During the last third of the nineteenth century, entrepreneurs created a vast open-range cattle industry in the Great Plains region of the United States. During the War Between the States, when Texas had been cut off from free-flowing commerce with the rest of the country, huge herds of cattle had built up on the state’s open range. Being in great supply and limited demand, those cattle had little value in the Lone Star State, but entrepreneurs quickly perceived that they might realize substantial gains by collecting the cattle and driving them north, either to sell directly to farmers and miners or to place them on railroads for shipment to markets farther east. In pursuit of these opportunities, however, the cattlemen faced serious obstacles.
The Great Plains contained a vast expanse of lush grasslands, well suited for the support of cattle. Immediately after the war, however, millions of bison still occupied the area, along with numerous Indian tribes whose cultures revolved around using the big beasts as a source of meat, robes, and hides. Because bison proved unsuitable for domestication and no one possessed effective private property rights in the peripatetic creatures, they became a classic case of the “tragedy of the commons”—a common-property resource on the hoof that hunters had an incentive to kill so long as an animal had enough value to justify the marginal cost of killing it. In two decades, the bison were nearly annihilated.
At the same time, the standing army left over from the war dedicated itself to a series of Indian wars that decimated the Plains tribes and herded their remnants onto reservations where they posed no threat to the millions of whites who came to exploit the areas that the Indians formerly had occupied mainly for hunting and gathering. Still, even as the bison were slaughtered and the Indians dispossessed, the cattlemen had to surmount serious challenges to carry on their businesses successfully. Because the area contained too little timber or stone to permit economical fencing (at least, until the introduction of barbed wire in the late 1870s), cattle belonging to different owners wandered over great distances and intermingled. To distinguish mine from thine, the cattlemen adopted the old Spanish practice of branding each animal with a distinctive mark to identify its owner. To make the branding system more effective, they established brand registries and supported enactment of territorial or state laws that required the use and inspection of brands. “Without a registered brand, ownership of cattle could not be legally transferred. If someone other than the registered owner had possession of a branded animal, that person had to have an appropriate bill of sale. The brand-registration system also provided for the sale of the brand itself.”1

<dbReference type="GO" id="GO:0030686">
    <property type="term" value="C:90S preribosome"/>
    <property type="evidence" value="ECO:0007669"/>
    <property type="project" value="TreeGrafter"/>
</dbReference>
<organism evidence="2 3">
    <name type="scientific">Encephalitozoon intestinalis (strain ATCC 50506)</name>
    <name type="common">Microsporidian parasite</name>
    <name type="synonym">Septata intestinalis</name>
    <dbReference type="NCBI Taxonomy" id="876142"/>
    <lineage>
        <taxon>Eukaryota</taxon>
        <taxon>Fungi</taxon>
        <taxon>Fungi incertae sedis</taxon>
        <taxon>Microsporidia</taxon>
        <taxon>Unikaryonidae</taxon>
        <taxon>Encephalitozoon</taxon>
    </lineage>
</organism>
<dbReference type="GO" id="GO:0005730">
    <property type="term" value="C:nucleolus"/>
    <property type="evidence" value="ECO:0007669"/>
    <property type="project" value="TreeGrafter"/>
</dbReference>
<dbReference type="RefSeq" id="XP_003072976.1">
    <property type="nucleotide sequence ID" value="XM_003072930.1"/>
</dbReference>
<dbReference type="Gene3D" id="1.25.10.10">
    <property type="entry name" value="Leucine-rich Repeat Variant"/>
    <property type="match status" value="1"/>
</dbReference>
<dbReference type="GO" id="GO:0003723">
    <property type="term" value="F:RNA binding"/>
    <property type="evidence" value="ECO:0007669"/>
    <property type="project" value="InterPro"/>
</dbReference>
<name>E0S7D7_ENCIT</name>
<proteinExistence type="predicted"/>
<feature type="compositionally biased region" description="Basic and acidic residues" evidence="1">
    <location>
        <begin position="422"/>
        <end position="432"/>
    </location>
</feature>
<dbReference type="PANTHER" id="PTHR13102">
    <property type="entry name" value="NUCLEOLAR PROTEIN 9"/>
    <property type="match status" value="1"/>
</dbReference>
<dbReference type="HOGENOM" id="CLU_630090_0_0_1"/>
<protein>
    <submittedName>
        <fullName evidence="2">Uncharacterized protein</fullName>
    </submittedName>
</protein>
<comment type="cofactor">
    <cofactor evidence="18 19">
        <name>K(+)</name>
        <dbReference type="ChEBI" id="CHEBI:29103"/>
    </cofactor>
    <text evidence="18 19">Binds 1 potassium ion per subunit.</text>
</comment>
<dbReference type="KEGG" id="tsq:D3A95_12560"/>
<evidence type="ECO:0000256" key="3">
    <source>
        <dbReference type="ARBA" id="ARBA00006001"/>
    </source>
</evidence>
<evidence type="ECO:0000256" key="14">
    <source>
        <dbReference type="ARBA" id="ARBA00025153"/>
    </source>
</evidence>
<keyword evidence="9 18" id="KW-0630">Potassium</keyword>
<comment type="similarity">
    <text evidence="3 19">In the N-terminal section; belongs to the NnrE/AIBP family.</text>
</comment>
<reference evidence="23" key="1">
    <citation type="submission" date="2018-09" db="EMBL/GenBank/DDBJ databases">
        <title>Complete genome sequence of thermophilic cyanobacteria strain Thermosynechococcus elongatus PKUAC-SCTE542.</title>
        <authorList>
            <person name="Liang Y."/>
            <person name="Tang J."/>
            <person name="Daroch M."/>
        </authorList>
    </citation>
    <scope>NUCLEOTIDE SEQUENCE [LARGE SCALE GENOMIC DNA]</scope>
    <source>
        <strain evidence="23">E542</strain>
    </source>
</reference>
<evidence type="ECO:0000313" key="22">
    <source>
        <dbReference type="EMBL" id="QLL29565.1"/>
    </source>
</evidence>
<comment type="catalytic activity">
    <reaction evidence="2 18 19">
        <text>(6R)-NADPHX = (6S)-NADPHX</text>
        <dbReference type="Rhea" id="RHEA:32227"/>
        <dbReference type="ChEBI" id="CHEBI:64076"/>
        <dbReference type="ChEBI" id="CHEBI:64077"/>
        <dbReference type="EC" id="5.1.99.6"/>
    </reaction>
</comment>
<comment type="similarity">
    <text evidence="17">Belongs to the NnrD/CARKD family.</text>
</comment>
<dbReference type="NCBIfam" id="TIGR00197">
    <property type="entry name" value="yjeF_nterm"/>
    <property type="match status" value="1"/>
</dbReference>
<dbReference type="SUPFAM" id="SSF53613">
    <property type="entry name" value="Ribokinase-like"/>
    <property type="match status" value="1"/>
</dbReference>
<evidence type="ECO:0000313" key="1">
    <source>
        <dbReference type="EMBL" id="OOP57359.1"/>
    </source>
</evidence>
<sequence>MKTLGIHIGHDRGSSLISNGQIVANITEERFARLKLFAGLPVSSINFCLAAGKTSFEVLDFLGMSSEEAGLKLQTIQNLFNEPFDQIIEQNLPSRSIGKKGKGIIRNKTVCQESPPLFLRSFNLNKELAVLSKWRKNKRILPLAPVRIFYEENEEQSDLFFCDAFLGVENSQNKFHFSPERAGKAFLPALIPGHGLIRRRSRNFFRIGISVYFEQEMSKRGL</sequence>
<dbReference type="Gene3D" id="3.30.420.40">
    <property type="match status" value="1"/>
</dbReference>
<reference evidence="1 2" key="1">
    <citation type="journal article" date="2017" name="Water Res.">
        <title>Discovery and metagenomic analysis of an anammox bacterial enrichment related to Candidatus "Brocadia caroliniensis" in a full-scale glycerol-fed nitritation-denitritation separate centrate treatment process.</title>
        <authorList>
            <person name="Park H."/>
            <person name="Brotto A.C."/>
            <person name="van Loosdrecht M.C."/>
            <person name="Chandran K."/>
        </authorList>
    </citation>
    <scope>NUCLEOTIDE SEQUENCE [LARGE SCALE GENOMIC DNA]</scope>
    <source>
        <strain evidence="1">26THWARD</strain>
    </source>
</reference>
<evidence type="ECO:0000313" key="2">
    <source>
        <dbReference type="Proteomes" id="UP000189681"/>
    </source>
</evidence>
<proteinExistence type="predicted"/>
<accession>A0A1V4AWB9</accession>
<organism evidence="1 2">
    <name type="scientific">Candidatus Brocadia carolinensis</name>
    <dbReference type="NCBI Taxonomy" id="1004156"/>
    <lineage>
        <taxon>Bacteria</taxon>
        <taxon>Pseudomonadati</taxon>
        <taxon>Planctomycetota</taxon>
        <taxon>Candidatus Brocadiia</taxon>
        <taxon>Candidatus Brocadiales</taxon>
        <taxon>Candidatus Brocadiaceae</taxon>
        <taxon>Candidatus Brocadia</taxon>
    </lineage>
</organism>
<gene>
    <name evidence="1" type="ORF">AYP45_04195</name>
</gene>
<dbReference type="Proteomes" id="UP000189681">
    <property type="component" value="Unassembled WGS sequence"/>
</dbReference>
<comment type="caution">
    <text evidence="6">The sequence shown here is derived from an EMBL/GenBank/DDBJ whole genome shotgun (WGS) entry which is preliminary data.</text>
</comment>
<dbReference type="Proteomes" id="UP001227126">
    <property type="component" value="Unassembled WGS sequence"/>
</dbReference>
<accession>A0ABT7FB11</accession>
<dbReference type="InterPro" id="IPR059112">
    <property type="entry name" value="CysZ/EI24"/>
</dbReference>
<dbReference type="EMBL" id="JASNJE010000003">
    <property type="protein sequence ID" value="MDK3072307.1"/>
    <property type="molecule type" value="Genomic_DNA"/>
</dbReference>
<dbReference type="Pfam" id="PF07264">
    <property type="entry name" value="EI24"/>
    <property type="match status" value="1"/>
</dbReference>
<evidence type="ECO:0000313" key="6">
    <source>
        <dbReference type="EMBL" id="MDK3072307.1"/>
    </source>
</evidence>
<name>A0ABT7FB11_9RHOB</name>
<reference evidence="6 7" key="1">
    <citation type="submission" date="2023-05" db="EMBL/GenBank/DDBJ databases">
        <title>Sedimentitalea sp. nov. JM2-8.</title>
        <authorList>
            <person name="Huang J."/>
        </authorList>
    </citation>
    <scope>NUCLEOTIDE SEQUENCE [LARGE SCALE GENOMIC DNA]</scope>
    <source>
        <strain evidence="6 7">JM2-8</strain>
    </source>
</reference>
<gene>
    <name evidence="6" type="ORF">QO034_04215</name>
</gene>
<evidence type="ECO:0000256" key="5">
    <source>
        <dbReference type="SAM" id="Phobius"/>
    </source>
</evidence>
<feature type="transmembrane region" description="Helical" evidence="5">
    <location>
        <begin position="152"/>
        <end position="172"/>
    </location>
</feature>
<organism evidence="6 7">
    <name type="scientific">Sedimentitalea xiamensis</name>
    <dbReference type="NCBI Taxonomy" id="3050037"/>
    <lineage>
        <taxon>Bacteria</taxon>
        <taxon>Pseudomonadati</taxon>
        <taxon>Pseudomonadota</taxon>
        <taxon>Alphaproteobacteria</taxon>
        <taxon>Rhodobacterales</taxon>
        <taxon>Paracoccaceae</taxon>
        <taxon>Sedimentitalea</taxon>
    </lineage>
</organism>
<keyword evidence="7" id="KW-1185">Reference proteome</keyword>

Still, even branded cattle intermingled on the open range, and each owner had to separate his animals from those belonging to others before he could sell them. To lower the collection costs, the cattlemen adopted the practice of district roundups, conducted cooperatively by cowboys from each firm stocking that part of the range: a spring roundup for branding the calves according to the brands on their mothers and a fall roundup to capture fattened animals for transport to market. Firms that refused to participate in the group roundup were excluded from relations with the other cattlemen—effectively ostracized for business purposes—which proved to be an effective noncoercive incentive for all-around cooperation. The threat of exclusion worked effectively because the conduct of a separate roundup by one firm, covering the entire range to collect its own animals, was too costly to be worthwhile.